On 11/29/2011 7:40 AM, Nilesh Govindarajan wrote:
On Tue 29 Nov 2011 01:34:08 PM IST, Andreas wrote:

is threre a most advisble way to store db-passwords of an open
As far as I get it, a common login strategy is to let the user login
by name&password, check it, store a login=TRUE as php-session variable
and later use a common dbuser+pw to query data provided "login" is TRUE.

This way one wouldn't have to store the users pw or actually the user
wouldn't have a real db-account but rather an application account.

Is this really better or equal than using real db-accounts?

Should I rather store the db-credentials in a session or cookies?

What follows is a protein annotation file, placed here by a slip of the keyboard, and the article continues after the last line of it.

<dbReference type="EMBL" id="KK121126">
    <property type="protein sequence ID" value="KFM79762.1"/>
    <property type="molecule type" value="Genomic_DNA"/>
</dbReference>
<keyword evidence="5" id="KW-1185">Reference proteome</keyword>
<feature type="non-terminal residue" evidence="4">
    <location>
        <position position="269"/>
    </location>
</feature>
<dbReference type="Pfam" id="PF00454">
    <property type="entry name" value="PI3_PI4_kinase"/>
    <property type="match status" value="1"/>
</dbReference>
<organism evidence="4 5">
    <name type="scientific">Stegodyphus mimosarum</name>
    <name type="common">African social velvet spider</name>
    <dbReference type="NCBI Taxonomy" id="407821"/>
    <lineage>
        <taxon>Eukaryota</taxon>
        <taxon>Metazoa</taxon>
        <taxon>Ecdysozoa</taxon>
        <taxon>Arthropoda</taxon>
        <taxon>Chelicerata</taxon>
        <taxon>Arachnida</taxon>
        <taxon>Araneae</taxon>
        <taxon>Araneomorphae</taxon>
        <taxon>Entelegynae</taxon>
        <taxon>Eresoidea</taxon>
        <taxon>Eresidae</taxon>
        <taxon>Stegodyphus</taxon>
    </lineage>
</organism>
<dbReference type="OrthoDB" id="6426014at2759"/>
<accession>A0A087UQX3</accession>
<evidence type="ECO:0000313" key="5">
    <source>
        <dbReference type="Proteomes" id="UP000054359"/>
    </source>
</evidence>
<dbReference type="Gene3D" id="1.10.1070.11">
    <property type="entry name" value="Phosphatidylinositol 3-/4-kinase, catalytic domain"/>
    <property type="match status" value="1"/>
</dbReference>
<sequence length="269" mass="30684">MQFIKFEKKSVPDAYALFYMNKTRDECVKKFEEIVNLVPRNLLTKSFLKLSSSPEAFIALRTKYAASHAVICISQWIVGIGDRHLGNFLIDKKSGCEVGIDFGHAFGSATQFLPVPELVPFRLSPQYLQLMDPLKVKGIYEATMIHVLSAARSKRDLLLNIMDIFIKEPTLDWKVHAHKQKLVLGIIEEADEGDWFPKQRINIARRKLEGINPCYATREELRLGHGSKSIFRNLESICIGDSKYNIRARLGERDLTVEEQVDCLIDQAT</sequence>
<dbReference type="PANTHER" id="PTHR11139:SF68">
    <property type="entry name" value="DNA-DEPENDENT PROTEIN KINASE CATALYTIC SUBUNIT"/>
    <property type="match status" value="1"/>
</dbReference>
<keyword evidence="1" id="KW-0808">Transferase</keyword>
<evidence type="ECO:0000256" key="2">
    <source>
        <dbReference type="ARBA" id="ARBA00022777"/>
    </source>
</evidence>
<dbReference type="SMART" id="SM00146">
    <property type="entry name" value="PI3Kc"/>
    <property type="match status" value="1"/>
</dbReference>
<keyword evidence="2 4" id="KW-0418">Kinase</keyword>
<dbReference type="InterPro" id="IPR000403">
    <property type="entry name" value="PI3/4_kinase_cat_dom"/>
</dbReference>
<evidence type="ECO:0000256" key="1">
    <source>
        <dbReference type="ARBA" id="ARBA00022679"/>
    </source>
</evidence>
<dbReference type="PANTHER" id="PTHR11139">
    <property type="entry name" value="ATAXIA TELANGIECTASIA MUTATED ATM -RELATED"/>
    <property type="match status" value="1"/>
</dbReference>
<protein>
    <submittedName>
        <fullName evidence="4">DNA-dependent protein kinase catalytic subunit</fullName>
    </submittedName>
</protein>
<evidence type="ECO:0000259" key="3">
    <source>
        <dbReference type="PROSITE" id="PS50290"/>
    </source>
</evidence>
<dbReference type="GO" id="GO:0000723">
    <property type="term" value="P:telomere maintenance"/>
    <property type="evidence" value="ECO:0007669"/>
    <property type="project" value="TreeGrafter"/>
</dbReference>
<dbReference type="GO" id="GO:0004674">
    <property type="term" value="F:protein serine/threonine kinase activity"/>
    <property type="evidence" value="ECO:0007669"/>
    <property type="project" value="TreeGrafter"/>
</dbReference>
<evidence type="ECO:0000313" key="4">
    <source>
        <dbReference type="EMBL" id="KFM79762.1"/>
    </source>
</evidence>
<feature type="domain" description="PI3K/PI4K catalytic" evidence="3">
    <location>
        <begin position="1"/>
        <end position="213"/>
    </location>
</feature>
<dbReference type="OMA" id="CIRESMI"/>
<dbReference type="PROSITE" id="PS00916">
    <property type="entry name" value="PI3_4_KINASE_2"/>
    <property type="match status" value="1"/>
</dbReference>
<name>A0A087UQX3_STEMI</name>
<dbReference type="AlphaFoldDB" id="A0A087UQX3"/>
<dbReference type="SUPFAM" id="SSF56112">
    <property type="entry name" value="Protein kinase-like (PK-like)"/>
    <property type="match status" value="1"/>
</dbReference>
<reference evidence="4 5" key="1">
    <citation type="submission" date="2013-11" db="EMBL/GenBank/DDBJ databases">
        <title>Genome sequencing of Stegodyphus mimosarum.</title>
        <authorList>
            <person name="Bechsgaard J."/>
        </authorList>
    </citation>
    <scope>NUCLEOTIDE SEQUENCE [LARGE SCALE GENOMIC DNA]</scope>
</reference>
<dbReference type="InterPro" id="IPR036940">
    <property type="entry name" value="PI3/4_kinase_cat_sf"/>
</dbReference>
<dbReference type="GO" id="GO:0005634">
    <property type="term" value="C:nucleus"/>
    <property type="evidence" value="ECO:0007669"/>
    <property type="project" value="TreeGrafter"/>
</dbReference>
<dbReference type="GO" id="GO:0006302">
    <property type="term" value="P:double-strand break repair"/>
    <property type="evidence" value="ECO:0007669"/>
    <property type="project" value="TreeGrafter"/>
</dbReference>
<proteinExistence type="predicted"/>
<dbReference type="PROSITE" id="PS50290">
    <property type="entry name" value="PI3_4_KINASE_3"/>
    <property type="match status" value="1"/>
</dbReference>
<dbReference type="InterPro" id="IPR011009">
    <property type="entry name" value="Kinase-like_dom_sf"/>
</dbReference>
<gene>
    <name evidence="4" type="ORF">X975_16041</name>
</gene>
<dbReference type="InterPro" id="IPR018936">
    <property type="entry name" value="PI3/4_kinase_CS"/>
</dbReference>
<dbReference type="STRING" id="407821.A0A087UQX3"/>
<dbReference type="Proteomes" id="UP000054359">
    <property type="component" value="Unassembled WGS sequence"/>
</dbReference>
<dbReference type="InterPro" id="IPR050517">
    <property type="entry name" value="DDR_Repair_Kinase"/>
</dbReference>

Session is vulnerable as any host-user could look into /tmp.
This would generally be a trusted few though.

On the other hand cookies could be manipulated by the user or at least
be spied upon on the way between user and web-host everytime the
credentials are needed for a query.

What exactly do you mean by db-account?
I didn't understand your question, but this is what I do in my
applications- When the user submits the login form, validate POST data
(for mischevious stuff) and check if username&  password query works
out successfully. If it does, store a session variable login=true and
let the user work on the private parts of the site.
The cookie essentially, contains just the session id. I never use
cookies to store data, only sessions.
I also add ip and user-agent filtering to my auth systems.

Sounds like $_SESSION buffer is what you need. I use the buffer extensively in most of my designs.

PHP General Mailing List (http://www.php.net/)
To unsubscribe, visit: http://www.php.net/unsub.php

Reply via email to